i haven’t written an entire poem since i wrote “carving fruit” back during my senior year in college — a poem that perhaps wasn’t all that impressive in the poet world but was certainly one of my best.  every time i’ve wanted to write since then, the first lines of “carving fruit” won’t leave my head.  i made peace with the fact that i probably won’t write creatively much anymore.  especially since so much of my energy is directed toward writing analytically.  there’s no time for poetry when i have to figure out what the hell lacan is saying about the purloined letter. (and if anyone can tell me, i’d greatly appreciate it).

but this afternoon i actually managed to write something.  i feel meh about the actual poem but great about being able to write one at all.  the sensation was something similar to finally finding that book you wanted to read a year ago but lost before you got around to it.  you don’t really have time for it now, but it’s nice to know it’s still around — not left in some empty classroom or accidentally returned to a library back home but instead there on your bookshelf.  and you can return to it when you have the time.  if you ever do.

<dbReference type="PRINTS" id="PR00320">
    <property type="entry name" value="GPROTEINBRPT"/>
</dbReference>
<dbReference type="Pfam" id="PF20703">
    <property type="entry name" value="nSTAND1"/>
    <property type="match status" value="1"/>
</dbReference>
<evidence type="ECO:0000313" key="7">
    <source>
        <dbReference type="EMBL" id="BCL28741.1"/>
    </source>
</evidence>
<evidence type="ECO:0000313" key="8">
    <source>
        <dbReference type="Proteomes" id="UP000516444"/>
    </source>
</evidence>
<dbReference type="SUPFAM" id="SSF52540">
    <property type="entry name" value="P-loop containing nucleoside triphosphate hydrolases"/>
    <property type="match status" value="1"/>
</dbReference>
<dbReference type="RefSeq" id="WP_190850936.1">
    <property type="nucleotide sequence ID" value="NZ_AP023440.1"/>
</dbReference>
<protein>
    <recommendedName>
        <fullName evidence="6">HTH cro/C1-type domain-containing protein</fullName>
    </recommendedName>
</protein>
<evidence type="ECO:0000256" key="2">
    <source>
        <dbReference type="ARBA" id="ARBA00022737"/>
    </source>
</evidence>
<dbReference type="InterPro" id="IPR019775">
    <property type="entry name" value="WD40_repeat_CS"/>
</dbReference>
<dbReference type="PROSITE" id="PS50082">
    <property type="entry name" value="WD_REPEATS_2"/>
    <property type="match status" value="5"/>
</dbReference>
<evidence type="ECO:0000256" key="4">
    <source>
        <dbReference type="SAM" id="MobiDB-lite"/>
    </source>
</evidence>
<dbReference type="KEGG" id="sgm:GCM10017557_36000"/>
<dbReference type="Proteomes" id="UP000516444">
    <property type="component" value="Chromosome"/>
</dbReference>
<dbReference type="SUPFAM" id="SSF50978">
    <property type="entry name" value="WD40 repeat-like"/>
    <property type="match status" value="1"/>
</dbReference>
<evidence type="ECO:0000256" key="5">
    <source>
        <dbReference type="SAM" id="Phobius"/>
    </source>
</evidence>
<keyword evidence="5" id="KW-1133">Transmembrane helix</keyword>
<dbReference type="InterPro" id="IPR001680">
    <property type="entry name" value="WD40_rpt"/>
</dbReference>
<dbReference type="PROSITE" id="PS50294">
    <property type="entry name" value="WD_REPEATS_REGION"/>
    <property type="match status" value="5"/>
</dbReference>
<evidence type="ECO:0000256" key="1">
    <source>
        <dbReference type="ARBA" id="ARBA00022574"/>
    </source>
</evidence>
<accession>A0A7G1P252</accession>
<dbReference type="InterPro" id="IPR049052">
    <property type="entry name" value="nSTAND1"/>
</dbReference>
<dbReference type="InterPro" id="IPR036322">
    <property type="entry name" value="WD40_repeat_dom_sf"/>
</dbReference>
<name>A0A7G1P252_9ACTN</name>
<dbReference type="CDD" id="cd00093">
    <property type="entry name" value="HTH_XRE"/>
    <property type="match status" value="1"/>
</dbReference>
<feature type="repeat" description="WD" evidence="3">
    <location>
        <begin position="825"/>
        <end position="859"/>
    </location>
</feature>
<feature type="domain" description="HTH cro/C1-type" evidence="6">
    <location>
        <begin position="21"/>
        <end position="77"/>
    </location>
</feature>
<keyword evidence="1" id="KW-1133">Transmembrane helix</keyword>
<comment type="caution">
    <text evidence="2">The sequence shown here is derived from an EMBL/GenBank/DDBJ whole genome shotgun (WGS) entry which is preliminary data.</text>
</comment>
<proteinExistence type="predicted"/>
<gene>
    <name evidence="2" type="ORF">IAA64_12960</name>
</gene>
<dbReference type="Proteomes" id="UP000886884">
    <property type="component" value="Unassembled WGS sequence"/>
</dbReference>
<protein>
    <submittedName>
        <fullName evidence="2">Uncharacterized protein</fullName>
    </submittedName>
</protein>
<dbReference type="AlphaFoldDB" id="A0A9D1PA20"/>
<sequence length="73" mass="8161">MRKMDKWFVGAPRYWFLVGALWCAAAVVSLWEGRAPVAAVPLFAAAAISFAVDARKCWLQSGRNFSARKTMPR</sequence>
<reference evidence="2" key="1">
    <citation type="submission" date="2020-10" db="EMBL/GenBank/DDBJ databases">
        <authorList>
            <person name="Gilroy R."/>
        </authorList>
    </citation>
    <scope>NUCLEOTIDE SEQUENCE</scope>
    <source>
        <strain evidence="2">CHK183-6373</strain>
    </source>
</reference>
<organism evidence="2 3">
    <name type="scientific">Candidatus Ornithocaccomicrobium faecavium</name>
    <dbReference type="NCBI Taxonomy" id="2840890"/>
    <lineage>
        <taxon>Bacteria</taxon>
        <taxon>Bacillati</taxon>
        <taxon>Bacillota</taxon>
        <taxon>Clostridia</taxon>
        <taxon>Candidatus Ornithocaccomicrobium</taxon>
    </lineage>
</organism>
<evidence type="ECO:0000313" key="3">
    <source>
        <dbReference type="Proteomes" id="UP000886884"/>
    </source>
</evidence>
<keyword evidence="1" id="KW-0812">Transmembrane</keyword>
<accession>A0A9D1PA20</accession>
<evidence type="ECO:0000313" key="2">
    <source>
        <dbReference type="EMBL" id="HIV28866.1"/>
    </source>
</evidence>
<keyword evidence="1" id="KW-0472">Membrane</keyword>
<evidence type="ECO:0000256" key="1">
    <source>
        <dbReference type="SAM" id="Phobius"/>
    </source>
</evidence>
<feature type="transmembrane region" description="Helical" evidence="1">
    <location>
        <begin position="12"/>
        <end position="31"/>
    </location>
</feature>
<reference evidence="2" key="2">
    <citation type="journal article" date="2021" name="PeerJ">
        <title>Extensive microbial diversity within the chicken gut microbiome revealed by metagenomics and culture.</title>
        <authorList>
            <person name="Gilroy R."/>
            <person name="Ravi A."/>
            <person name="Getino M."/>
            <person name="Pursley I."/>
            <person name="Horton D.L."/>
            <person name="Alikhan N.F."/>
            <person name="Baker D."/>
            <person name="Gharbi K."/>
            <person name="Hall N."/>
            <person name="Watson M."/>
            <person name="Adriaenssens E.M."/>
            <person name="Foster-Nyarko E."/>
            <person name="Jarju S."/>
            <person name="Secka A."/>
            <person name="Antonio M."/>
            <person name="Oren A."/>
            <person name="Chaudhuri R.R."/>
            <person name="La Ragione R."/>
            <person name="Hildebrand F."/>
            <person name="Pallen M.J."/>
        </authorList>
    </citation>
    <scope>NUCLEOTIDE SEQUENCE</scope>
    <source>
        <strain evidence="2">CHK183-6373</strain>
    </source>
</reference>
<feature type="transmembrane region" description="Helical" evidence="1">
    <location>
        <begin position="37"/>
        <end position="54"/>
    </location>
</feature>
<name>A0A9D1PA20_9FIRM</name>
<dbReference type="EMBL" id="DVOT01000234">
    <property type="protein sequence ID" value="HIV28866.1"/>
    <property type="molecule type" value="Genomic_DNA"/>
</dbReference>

for those who are interested (and not too critical on my weak attempts after a long hiatus), 

The place half-way to him, familiar now,
     is how I know that this is how it is:
Life here is not too far from either home.

These days I can forget my toothbrush there,
    drive off, imagine coffee, think Sundays,
think blue-gray light that falls on cotton sheets,

and know that these are promised, close and sure.
     They are mundane, like pennies in the couch.
Like keys that fit the lock.  Like two o’clock.

Habit has changed the cadence of his voice.
     These days life can be measured in this state,
not balanced between airport, hotel, gone.

The road is logic, and the exits pass
      like years did then.  The radio sings low—
he’s always there.  He’s where you left him last.


2 thoughts on “

  1. Beautiful

    Thank you for sharing. I hope it’s not your last.

    “The history of my life is the history of the struggle between an overwhelming urge to write and a combination of circumstances bent on keeping me from it.”
    – F. S. Fitzgerald

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